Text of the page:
Woman faked insurance certificate


A woman who forged an insurance document to get her car out of a police pound was fined $2,100 in the Supreme Court yesterday.

Ja-Mae Smith, 32, admitted she forged an insurance certificate in July and passed the document off as real to the Transport Control Department and police.

But staff at Colonial Insurance confirmed police suspicions that the document was fake after officers noticed the lack of a signature and the use of the wrong font.

Kenlyn Swan, for the Crown, said officers impounded Smith’s car on July 24 after they found it was unlicensed and uninsured.

Smith’s boyfriend was behind the wheel and she was not in the vehicle at the time the car was stopped.

The court heard Smith went to the Transport Control Department the next day and gave staff a fake insurance certificate to get a one-day pass so she could take the car out of the police pound.

TCD staff accepted the fake document and Smith received the pass.

She later went to the police pound in Pembroke and used the pass, along with the fake insurance certificate, to reclaim the car.

But staff at Colonial Insurance later confirmed the document was a forgery and that the car’s insurance had expired in June.

Smith was arrested and admitted to police that she had created the certificate on her computer and used it to deceive TCD staff and police.

Ms Swan said forgery of an insurance certificate carried a maximum penalty of two years in prison — and the charge could only be heard in the Supreme Court.

But she added that, in the circumstances, a fine of $3,000 would be appropriate.

She added that Smith had no previous convictions and admitted the offence at an early stage, but a deterrent sentence was needed.

Ms Swan said: “She deliberately and calculatingly came up with, and carried out, an underhanded plan, to deceive government employees.”

She added that Smith had also tried to use the forged document to quash her boyfriend’s traffic ticket, but Kamel Worrell, for Smith, said it was a side-effect of her presentation of the document and not her intention.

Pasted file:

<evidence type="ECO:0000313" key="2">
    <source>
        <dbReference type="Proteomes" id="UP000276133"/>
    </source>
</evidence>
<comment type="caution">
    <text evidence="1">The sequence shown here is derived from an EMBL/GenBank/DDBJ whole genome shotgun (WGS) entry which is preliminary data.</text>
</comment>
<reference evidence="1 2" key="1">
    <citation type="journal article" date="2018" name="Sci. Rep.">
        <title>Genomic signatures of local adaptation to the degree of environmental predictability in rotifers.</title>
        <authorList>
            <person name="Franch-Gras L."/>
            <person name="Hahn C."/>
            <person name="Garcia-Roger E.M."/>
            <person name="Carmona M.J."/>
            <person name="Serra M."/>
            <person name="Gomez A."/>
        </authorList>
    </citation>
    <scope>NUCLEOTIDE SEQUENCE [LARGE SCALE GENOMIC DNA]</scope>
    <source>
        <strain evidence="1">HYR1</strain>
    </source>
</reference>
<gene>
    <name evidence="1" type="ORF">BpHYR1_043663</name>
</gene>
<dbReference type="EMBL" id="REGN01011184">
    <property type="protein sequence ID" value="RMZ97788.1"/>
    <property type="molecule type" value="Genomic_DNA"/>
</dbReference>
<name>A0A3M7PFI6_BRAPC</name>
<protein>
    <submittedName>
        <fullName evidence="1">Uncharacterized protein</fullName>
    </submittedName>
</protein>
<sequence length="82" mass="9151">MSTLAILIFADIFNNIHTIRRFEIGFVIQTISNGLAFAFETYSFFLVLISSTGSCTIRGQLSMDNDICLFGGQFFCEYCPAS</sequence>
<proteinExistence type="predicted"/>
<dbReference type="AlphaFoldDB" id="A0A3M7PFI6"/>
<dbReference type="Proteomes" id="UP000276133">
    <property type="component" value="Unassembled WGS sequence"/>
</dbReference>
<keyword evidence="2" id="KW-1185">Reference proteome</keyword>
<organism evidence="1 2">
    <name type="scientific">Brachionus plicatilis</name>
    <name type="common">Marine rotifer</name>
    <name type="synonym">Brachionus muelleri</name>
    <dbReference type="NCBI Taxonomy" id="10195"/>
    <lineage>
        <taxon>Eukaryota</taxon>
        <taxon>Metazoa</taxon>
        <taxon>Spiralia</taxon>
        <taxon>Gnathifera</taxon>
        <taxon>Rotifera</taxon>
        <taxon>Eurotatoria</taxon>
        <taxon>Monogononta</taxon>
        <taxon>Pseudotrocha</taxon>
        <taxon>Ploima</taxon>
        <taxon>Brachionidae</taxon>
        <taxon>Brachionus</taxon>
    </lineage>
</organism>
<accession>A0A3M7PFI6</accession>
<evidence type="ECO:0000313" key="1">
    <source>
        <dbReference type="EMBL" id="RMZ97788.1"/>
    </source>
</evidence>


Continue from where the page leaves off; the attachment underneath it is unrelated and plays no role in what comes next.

He told the court his client had made a bad decision in a desperate situation.

Mr Worrell said Smith only found out her boyfriend had taken out her car when he called her after he was pulled over by police.

He added that Smith had planned to sell the car because she could not afford to keep it.

Mr Worrell said: “The car had to be repaired, in order to be sold. She needed to have it sold, in order to raise some much needed funds.

“It was not a situation where my client was trying to avoid legal procedures, in that, at all times she intended to pay, to have the car licensed and insured properly. It was just at that particular time, she didn’t have the money.”

He added that Smith had contacted the insurance company before she forged the document to see if there was any way she could address the situation legally without too high a cost.

Mr Worrell said: “She knew it was wrong, but she had no idea it was so serious. Had she, it would be very likely she wouldn’t have embarked on that course.”

Smith herself apologised for her actions and that she had learnt her lesson.

She said: “It was never the intention to manipulate or deceive any one to this extent.

“I was trying to get my car, to do what I had to do, and keep the ball going.”

Puisne Judge Charles-Etta Simmons said the charge was on the “low end” of the spectrum and, given Smith’s early guilty plea and previous good record, a fine of $2,100 would be appropriate.

It is The Royal Gazette’s policy not to allow comments on stories regarding criminal court cases. This is to prevent any statements being published that may jeopardise the outcome of that case

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